Time for a mobile patents summit

Mobile patent holders can either negotiate their rights for the best deal they can get or let the lawyers get most of it.

The mobile patent war has entered its silly season.

As Florian Mueller notes it seems a new suit is being filed every day. Most recently, Microsoft sued Motorola over its patent terms.

It reminds me of something we're going to see in baseball soon. Free agent season starts when players announce they have chosen to sign with the highest bidder. This leads to weeks of suspense as the player reporters consider the "premier" free agent negotiates a contract, after which the others sign in due course.

The key word there is negotiates. Baseball has gone through strikes and baseball has gone through lawsuits. Baseball knows negotiation is cheaper.

This is a lesson smart phone makers should heed. Lawyers cost money, but lawyers can do more than litigate.

Lawyers can negotiate.

There are two ways this can get done.

One is to negotiate a settlement on some central claim -- say that between Apple and Nokia since that process is well along -- then line up other settlements based on it. That would be the baseball way. The biggest free agent signs first, and then everyone else goes.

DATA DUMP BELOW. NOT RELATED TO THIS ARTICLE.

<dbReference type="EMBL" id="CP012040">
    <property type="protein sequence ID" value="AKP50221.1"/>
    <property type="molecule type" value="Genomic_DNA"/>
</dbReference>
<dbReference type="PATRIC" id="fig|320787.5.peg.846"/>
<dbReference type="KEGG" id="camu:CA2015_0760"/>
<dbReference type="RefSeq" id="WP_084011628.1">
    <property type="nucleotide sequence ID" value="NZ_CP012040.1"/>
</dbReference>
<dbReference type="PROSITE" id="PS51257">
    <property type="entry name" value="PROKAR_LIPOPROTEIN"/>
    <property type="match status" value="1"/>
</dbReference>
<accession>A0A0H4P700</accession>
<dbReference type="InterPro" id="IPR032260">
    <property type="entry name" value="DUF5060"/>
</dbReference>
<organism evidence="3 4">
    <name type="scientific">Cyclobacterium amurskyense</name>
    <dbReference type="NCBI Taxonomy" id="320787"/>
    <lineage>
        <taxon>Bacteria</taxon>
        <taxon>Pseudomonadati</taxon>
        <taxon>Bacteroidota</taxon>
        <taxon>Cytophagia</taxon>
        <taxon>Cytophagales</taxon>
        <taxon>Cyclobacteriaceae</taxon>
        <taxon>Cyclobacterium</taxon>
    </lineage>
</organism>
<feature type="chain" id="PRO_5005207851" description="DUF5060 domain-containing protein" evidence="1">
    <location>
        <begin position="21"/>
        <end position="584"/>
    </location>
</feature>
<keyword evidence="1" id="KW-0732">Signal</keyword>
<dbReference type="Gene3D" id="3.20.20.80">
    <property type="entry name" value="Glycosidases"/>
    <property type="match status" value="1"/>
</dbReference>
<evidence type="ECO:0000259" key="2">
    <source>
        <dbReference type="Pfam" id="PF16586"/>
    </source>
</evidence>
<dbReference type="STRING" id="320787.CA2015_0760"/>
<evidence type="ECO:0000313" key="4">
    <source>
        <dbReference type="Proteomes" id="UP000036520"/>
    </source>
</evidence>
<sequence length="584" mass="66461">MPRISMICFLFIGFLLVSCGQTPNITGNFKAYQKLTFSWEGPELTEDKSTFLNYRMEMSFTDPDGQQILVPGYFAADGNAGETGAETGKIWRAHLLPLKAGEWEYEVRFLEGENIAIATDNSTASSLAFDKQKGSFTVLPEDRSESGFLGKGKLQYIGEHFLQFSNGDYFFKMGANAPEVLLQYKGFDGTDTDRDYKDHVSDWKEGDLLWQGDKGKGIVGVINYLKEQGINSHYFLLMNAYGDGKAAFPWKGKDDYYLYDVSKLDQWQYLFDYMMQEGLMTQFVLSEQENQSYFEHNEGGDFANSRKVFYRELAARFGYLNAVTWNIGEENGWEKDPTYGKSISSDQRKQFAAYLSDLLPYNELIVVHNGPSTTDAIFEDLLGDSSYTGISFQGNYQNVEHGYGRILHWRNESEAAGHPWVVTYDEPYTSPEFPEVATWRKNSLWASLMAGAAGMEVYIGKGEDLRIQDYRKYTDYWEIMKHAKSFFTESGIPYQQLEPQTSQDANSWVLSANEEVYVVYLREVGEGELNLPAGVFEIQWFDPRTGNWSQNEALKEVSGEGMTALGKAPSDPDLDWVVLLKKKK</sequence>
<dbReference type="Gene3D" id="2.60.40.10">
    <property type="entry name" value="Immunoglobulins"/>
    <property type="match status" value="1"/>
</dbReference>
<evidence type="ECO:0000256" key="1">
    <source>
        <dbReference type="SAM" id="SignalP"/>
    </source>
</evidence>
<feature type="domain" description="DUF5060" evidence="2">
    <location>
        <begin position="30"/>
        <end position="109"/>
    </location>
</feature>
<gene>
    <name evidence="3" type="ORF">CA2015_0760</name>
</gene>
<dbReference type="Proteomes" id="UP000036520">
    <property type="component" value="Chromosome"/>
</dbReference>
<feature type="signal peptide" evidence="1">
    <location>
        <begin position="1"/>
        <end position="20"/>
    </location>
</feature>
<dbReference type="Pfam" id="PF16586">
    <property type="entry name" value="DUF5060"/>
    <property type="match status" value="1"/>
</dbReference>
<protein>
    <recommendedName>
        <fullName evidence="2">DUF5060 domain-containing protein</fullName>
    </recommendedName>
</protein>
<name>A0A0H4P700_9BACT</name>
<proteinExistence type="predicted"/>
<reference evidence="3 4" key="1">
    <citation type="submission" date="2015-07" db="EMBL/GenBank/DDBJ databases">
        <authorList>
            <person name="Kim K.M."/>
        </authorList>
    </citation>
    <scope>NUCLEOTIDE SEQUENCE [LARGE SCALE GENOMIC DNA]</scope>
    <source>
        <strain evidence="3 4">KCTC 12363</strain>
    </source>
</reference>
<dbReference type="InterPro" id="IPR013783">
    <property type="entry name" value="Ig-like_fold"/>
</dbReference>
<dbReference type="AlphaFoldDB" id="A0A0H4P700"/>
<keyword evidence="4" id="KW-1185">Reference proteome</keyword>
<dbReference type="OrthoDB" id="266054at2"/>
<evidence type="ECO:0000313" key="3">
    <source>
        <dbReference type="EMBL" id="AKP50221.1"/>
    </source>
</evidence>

(Football fan? Think about how top draft choices negotiate their contracts. Or if basketball is your thing, note that other free agents waited until LeBron James made his decision. Soccer fan? Ronaldo.)

Another way to go about it would be to have everyone's lawyers fly out to Hawaii, get a conference room in a nice hotel (like the Royal Hawaiian, shown above, from Wikimedia), and no one gets to go to the beach or the pool or get so much as a single Mai Tai until we have a deal. (No little umbrellas in the Coke either. Just water. In nasty little plastic cups.)

Perhaps a treaty that defines what "reasonable and non-discriminatory" treatment means in this space, and sets terms by which all the suits can be settled, is the way to go.

I know. Each one of these suits is different. Oracle's suit against Google involves Java. Microsoft's suit against HTC involves syncing e-mail. NTP claims to own the whole syncing process. They all think their patents control the market.

Nonsense. These are assets. Their value depends on what you eventually negotiate for them. Waiting for a court award is going to be like Waiting for Godot, with billions of dollars in sales hanging on the outcome, with notes sitting in the back of annual reports until they go brown with age.

These companies have a choice. They can negotiate and get what cash they can. Or they can let the lawyers have most of it.


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